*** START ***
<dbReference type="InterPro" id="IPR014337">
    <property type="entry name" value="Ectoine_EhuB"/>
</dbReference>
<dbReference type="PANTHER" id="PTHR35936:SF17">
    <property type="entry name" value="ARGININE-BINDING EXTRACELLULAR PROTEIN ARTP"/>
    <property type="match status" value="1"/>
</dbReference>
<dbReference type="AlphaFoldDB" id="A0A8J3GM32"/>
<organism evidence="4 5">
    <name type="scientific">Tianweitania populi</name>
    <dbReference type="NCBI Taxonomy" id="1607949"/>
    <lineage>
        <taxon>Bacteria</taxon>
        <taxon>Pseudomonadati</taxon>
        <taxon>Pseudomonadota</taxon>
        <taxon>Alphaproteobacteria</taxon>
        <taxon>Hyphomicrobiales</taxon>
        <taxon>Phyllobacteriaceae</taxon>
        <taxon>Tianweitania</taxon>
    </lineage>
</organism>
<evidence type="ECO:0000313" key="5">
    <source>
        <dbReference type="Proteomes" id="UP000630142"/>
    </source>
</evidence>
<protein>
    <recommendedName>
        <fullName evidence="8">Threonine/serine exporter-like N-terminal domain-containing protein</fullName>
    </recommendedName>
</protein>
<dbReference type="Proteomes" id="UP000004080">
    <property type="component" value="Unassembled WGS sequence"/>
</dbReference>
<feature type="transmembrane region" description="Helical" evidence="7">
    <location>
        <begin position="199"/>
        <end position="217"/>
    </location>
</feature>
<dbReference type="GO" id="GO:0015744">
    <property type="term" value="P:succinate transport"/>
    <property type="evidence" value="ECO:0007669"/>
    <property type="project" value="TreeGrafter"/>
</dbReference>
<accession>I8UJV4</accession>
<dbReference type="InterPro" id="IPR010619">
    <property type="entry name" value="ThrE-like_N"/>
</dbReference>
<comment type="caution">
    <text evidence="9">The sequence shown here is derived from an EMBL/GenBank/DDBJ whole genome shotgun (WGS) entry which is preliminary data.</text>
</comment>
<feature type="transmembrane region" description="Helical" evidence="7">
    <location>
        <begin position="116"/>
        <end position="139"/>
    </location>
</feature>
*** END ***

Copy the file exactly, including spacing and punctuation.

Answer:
<dbReference type="InterPro" id="IPR014337">
    <property type="entry name" value="Ectoine_EhuB"/>
</dbReference>
<dbReference type="PANTHER" id="PTHR35936:SF17">
    <property type="entry name" value="ARGININE-BINDING EXTRACELLULAR PROTEIN ARTP"/>
    <property type="match status" value="1"/>
</dbReference>
<dbReference type="AlphaFoldDB" id="A0A8J3GM32"/>
<organism evidence="4 5">
    <name type="scientific">Tianweitania populi</name>
    <dbReference type="NCBI Taxonomy" id="1607949"/>
    <lineage>
        <taxon>Bacteria</taxon>
        <taxon>Pseudomonadati</taxon>
        <taxon>Pseudomonadota</taxon>
        <taxon>Alphaproteobacteria</taxon>
        <taxon>Hyphomicrobiales</taxon>
        <taxon>Phyllobacteriaceae</taxon>
        <taxon>Tianweitania</taxon>
    </lineage>
</organism>
<evidence type="ECO:0000313" key="5">
    <source>
        <dbReference type="Proteomes" id="UP000630142"/>
    </source>
</evidence>
<protein>
    <recommendedName>
        <fullName evidence="8">Threonine/serine exporter-like N-terminal domain-containing protein</fullName>
    </recommendedName>
</protein>
<dbReference type="Proteomes" id="UP000004080">
    <property type="component" value="Unassembled WGS sequence"/>
</dbReference>
<feature type="transmembrane region" description="Helical" evidence="7">
    <location>
        <begin position="199"/>
        <end position="217"/>
    </location>
</feature>
<dbReference type="GO" id="GO:0015744">
    <property type="term" value="P:succinate transport"/>
    <property type="evidence" value="ECO:0007669"/>
    <property type="project" value="TreeGrafter"/>
</dbReference>
<accession>I8UJV4</accession>
<dbReference type="InterPro" id="IPR010619">
    <property type="entry name" value="ThrE-like_N"/>
</dbReference>
<comment type="caution">
    <text evidence="9">The sequence shown here is derived from an EMBL/GenBank/DDBJ whole genome shotgun (WGS) entry which is preliminary data.</text>
</comment>
<feature type="transmembrane region" description="Helical" evidence="7">
    <location>
        <begin position="116"/>
        <end position="139"/>
    </location>
</feature>